Attitudes to publicly funded obesity treatment and prevention

Obesity (Silver Spring). 2011 Aug;19(8):1580-5. doi: 10.1038/oby.2011.84. Epub 2011 Apr 21.


The aim of this study was to investigate the Danish public's support for publicly funded obesity treatment and prevention. It was also examined whether levels of support could be explained by dislike of obese people and/or the belief that those who are obese are personally responsible for their condition. A representative survey of members of the Danish public (N = 1,141) was conducted using a web-based questionnaire. The survey was designed to assess attitudes to public funding for obesity-related health care, and to investigate the impact, on those attitudes, of dislike of obese people, the perceived controllability of obesity, self-reported BMI, and additional attitudinal and socio-demographic characteristics. Public funding of some obesity treatments, such as weight-loss surgery, attracted only limited public support. A majority of the Danish public did support "softer" treatment interventions and preventive initiatives. Attitudes to the treatment of obesity were clearly best predicted by the belief that individuals are personally responsible for their own obesity. Dislike of obese persons had no direct effect on the preference for collective treatment initiatives and only a small effect on support for publicly funded obesity prevention. The high level of disapproval for publicly funded obesity treatment should be cause for concern for decision makers aiming to ensure equal access to health care. Since it is the belief that obese people are personally responsible which explains this disapproval, strategies for challenging public opinion on this issue are discussed.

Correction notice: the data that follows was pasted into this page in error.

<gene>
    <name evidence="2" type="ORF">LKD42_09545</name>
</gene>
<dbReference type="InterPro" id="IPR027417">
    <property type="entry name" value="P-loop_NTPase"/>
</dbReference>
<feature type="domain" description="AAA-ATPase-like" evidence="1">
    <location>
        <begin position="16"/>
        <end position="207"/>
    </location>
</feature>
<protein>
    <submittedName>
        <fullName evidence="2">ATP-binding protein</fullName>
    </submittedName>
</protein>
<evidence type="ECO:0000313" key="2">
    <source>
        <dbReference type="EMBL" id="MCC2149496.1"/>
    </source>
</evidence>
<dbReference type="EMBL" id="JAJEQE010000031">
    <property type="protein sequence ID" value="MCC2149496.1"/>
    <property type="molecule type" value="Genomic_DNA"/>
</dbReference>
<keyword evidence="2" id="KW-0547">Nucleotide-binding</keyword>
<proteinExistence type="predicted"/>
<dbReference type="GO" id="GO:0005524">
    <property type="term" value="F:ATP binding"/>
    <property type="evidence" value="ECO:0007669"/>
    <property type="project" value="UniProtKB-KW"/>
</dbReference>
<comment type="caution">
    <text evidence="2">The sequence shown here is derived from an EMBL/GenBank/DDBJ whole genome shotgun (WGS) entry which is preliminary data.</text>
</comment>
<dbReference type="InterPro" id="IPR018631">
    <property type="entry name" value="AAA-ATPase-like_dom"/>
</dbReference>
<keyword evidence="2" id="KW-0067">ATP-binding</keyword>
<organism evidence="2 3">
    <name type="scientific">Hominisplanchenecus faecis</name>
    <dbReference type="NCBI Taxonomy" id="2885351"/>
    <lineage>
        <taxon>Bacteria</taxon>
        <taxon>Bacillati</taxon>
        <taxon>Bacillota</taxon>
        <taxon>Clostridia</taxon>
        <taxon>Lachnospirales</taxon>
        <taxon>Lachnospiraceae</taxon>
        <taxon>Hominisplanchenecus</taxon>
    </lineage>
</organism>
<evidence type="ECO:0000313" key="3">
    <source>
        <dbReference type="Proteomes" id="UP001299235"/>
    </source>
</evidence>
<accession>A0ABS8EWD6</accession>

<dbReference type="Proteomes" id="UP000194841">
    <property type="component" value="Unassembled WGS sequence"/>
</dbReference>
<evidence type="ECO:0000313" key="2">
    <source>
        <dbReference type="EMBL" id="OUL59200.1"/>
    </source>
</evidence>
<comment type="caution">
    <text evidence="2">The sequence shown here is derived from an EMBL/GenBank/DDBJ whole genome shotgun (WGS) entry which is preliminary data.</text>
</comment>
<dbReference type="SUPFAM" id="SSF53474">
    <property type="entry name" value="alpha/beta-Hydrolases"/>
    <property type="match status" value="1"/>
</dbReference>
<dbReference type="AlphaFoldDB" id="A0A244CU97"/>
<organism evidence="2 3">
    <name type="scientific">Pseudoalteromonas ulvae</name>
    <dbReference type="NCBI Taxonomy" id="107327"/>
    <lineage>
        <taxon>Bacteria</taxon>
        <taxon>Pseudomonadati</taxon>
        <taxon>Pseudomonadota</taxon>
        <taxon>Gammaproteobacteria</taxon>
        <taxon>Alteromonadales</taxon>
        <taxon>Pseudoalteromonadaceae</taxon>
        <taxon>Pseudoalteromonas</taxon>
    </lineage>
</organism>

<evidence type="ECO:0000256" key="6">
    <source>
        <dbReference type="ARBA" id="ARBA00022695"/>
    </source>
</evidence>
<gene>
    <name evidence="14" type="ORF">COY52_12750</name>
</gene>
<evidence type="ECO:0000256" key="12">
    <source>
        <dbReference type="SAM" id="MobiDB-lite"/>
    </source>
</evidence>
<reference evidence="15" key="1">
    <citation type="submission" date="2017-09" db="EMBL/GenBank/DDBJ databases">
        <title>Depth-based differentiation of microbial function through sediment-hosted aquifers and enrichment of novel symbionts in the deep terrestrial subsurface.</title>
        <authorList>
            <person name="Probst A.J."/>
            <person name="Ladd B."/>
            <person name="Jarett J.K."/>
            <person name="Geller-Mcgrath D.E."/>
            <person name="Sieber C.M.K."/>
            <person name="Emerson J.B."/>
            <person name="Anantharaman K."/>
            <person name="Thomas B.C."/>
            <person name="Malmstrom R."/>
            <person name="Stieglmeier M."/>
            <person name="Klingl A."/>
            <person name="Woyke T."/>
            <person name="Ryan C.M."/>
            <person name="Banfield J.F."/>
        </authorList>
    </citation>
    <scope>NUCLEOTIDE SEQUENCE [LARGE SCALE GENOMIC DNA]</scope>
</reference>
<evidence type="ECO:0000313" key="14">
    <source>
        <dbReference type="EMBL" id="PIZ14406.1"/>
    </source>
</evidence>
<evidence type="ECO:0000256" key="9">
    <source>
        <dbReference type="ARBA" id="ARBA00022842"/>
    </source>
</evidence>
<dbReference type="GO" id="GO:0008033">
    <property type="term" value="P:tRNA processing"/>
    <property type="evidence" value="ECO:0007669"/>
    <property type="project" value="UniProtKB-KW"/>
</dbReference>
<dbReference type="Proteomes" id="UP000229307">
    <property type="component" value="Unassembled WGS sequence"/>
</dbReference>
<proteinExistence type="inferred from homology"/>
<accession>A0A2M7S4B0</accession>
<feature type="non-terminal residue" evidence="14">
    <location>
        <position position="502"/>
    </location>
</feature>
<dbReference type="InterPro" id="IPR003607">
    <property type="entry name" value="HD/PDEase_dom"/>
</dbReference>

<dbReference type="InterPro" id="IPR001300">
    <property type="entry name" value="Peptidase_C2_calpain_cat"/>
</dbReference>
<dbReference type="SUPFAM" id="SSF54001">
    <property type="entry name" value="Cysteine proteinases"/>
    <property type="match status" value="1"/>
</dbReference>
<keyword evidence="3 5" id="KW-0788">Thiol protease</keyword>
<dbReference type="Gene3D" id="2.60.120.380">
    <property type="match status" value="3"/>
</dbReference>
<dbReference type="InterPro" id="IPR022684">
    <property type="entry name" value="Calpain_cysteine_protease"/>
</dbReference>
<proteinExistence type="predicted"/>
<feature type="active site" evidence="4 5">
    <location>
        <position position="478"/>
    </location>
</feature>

Publication types

  • Research Support, Non-U.S. Gov't

MeSH terms

  • Adult
  • Aged
  • Attitude to Health*
  • Body Mass Index
  • Data Collection
  • Delivery of Health Care / economics*
  • Denmark
  • Female
  • Humans
  • Male
  • Middle Aged
  • Obesity / economics
  • Obesity / prevention & control
  • Obesity / therapy*
  • Perception
  • Prejudice*
  • Public Opinion*
  • Social Control, Informal*
  • State Medicine*
  • Surveys and Questionnaires
  • Young Adult